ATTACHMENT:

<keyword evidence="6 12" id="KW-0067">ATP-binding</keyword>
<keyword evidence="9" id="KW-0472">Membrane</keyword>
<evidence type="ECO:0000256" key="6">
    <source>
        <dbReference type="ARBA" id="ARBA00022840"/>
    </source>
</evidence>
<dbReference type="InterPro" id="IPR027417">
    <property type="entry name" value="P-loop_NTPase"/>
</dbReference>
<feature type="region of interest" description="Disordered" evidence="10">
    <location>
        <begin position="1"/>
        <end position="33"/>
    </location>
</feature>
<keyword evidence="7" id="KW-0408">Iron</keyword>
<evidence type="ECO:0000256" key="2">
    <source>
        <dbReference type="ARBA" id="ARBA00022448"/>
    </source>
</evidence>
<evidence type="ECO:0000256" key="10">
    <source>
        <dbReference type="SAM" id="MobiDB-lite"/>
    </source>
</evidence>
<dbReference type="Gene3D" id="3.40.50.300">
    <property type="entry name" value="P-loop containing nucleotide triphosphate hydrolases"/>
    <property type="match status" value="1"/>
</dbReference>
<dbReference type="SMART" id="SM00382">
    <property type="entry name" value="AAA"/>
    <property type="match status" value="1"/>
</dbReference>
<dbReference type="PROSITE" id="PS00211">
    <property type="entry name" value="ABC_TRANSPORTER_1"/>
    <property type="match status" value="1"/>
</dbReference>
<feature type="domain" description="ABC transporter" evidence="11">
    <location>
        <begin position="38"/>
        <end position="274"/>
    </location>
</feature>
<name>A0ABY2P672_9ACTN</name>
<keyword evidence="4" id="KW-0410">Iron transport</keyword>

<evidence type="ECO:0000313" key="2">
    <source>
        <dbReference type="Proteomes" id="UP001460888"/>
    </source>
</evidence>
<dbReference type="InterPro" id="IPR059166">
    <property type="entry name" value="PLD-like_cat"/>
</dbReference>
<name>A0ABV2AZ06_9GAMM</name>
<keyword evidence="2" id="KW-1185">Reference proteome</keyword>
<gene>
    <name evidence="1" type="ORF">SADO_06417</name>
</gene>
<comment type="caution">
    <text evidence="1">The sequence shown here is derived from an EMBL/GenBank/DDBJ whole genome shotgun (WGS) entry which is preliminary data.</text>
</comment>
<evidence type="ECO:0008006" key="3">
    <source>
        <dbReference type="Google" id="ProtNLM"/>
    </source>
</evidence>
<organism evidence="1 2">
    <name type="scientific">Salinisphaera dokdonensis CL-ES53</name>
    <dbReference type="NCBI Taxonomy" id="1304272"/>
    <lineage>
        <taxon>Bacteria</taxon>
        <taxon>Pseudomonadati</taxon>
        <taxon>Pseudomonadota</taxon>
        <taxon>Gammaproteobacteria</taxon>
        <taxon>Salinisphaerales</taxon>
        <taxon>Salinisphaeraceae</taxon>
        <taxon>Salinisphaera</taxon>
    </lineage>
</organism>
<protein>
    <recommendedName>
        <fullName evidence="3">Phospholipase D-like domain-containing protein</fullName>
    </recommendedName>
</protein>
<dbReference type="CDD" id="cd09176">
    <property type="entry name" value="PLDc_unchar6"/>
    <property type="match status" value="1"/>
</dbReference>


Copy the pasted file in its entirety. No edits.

<keyword evidence="6 12" id="KW-0067">ATP-binding</keyword>
<keyword evidence="9" id="KW-0472">Membrane</keyword>
<evidence type="ECO:0000256" key="6">
    <source>
        <dbReference type="ARBA" id="ARBA00022840"/>
    </source>
</evidence>
<dbReference type="InterPro" id="IPR027417">
    <property type="entry name" value="P-loop_NTPase"/>
</dbReference>
<feature type="region of interest" description="Disordered" evidence="10">
    <location>
        <begin position="1"/>
        <end position="33"/>
    </location>
</feature>
<keyword evidence="7" id="KW-0408">Iron</keyword>
<evidence type="ECO:0000256" key="2">
    <source>
        <dbReference type="ARBA" id="ARBA00022448"/>
    </source>
</evidence>
<evidence type="ECO:0000256" key="10">
    <source>
        <dbReference type="SAM" id="MobiDB-lite"/>
    </source>
</evidence>
<dbReference type="Gene3D" id="3.40.50.300">
    <property type="entry name" value="P-loop containing nucleotide triphosphate hydrolases"/>
    <property type="match status" value="1"/>
</dbReference>
<dbReference type="SMART" id="SM00382">
    <property type="entry name" value="AAA"/>
    <property type="match status" value="1"/>
</dbReference>
<dbReference type="PROSITE" id="PS00211">
    <property type="entry name" value="ABC_TRANSPORTER_1"/>
    <property type="match status" value="1"/>
</dbReference>
<feature type="domain" description="ABC transporter" evidence="11">
    <location>
        <begin position="38"/>
        <end position="274"/>
    </location>
</feature>
<name>A0ABY2P672_9ACTN</name>
<keyword evidence="4" id="KW-0410">Iron transport</keyword>

<evidence type="ECO:0000313" key="2">
    <source>
        <dbReference type="Proteomes" id="UP001460888"/>
    </source>
</evidence>
<dbReference type="InterPro" id="IPR059166">
    <property type="entry name" value="PLD-like_cat"/>
</dbReference>
<name>A0ABV2AZ06_9GAMM</name>
<keyword evidence="2" id="KW-1185">Reference proteome</keyword>
<gene>
    <name evidence="1" type="ORF">SADO_06417</name>
</gene>
<comment type="caution">
    <text evidence="1">The sequence shown here is derived from an EMBL/GenBank/DDBJ whole genome shotgun (WGS) entry which is preliminary data.</text>
</comment>
<evidence type="ECO:0008006" key="3">
    <source>
        <dbReference type="Google" id="ProtNLM"/>
    </source>
</evidence>
<organism evidence="1 2">
    <name type="scientific">Salinisphaera dokdonensis CL-ES53</name>
    <dbReference type="NCBI Taxonomy" id="1304272"/>
    <lineage>
        <taxon>Bacteria</taxon>
        <taxon>Pseudomonadati</taxon>
        <taxon>Pseudomonadota</taxon>
        <taxon>Gammaproteobacteria</taxon>
        <taxon>Salinisphaerales</taxon>
        <taxon>Salinisphaeraceae</taxon>
        <taxon>Salinisphaera</taxon>
    </lineage>
</organism>
<protein>
    <recommendedName>
        <fullName evidence="3">Phospholipase D-like domain-containing protein</fullName>
    </recommendedName>
</protein>
<dbReference type="CDD" id="cd09176">
    <property type="entry name" value="PLDc_unchar6"/>
    <property type="match status" value="1"/>
</dbReference>